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September 16, 2012

I’ve just looked up the word flaccid in an online dictionary (never mind why: I had my reasons) and was surprised to see that two pronunciations were given: flasid and flaksid. I’ve got used to hearing people pronounce it as ‘flasid’ (rhymes with acid) but I hadn’t thought that this had yet become so entrenched as to achieve dictionary authority (and to be given as the  first pronunciation); still, dictionaries record usage and if virtually everyone pronounces it as if it had only one c, then dictionaries must reflect that. But I am puzzled that this pronunciation has become so popular. Usually, when a word has two consecutive letter cs followed by an or e, the first c is hard and the second soft: ks. As in accident, access, succeed etc. When, and why, did flaccid become an exception to this rule? I shall still carry on with the old pronunciation for a while, but I’m worried it’s going to make me sound a bit fogeyish. One can’t swim against the tide for ever. I suppose eventually I might have to switch to the new pronunciation, though I won’t be happy about it. Perhaps I’ll just avoid saying the word (which I don’t use all that often anyway).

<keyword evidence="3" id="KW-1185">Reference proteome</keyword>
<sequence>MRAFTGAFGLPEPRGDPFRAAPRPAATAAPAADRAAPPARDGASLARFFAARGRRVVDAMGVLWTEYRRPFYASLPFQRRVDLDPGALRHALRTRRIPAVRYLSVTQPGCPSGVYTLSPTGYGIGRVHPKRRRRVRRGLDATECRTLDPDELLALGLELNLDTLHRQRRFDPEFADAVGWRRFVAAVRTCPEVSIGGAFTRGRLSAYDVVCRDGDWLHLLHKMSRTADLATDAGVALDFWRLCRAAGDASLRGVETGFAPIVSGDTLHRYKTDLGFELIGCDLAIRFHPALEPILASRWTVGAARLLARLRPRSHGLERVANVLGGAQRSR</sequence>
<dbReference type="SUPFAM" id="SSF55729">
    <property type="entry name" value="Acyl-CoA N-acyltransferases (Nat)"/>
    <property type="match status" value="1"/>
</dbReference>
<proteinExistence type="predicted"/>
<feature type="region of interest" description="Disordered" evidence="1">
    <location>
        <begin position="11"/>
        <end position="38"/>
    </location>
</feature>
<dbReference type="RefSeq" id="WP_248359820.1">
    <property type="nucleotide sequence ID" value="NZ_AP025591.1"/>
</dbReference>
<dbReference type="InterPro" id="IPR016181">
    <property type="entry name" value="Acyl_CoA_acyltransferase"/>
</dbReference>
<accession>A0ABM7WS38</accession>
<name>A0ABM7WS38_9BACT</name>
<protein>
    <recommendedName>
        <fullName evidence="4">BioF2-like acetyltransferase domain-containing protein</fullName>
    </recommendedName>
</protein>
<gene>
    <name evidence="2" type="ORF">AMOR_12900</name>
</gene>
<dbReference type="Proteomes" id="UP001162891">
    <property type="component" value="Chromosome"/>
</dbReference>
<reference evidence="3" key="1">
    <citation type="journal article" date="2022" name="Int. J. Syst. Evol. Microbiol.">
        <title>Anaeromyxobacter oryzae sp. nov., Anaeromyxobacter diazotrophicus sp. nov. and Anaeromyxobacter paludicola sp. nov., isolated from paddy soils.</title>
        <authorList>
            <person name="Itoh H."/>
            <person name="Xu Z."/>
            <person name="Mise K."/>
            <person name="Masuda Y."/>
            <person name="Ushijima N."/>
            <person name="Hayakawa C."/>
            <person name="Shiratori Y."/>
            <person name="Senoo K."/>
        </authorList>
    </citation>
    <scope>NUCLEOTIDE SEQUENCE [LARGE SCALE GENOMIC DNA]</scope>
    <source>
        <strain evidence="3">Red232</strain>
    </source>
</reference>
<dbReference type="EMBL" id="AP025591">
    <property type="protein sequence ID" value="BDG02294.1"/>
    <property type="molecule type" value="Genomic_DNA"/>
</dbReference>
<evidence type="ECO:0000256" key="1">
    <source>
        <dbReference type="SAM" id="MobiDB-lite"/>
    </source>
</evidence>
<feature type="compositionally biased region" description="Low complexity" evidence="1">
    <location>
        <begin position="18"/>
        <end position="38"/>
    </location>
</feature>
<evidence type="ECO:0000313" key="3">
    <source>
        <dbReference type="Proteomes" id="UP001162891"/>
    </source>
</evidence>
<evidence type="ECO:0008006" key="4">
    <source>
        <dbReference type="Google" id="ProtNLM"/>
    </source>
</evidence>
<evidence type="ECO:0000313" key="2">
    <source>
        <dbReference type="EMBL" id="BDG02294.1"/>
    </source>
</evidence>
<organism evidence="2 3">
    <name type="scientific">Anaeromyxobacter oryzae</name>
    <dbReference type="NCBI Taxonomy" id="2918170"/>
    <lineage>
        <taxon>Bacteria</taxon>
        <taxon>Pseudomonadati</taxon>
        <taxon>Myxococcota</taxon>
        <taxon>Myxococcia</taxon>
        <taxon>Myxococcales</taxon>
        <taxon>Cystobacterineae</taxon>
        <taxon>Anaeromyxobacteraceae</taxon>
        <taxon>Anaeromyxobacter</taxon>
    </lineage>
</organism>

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  1. I’ve only ever come across the “fasid” pronunciation (and I’m half a century old, too!); “flaksid” sounds rebarbative to me!


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